Speaking of relaxing.  Try to do that during the interview.   It’s hard I know. I tend to personal do this by reminding myself I don’t need this job.  I’m not going to go hungry or lose the house as I still have my old job and the world won’t end.  Yes I want this job so I’m going to try and relax to present a good face.

When they are answering questions, try to think before you talk.  Force yourself to pause prior to answering a question.  They will expect this, so take advantage of it to organize your response.  Then when you do talk make sure to speak clearly and avoid talking too fast.  Keep track of what your saying when you talk.  If they want three examples of something, make sure you give three.  You don’t want to lose your train of thought when giving a longer answer to a question.

When arranging your responses I try to make sure I treat it as a mini story.  It should have an beginning, middle and end.  Your beginning should introduce the situation your describing, the middle should tell the details, while the end provides the conclusion or outcome of the situation.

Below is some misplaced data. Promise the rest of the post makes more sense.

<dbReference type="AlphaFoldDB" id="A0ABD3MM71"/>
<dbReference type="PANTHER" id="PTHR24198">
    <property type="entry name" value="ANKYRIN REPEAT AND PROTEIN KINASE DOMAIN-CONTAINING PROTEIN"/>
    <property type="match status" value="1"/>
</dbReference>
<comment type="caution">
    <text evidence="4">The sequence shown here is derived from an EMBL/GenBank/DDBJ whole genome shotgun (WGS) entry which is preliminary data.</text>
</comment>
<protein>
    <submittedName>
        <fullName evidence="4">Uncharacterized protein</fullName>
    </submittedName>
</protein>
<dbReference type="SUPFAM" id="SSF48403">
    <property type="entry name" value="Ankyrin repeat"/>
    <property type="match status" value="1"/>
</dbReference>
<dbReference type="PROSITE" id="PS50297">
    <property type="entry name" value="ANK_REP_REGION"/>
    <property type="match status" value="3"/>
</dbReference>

Recall during the interview, that if everything is equal between another candidate and yourself in terms of qualifications they end up hiring people based on personality.  They want to know how well you will fit it with the existing staff and their clients, so be yourself.

Also at the end, if they ask if you have any questions, make sure you ask what the next step in the hiring process is.  You ideally want a date out of them on when they will make a decision.  That way you won’t be left hanging if you didn’t get the job.  Make sure to thank everyone for bringing you in for the interview before you leave.  Being polite is always a good idea.

Well I hope this monster of a post is useful to you.  If you got your own ideas on what works for you please share it in a comment.

Comments

One Response to “Interviews and Resumes”
  1. Jessie says:

    A important step in your effort to get the job should be to write down five reasons why you want the job and be prepared to explain them to the employer. Believe me; this will make you stand out from the others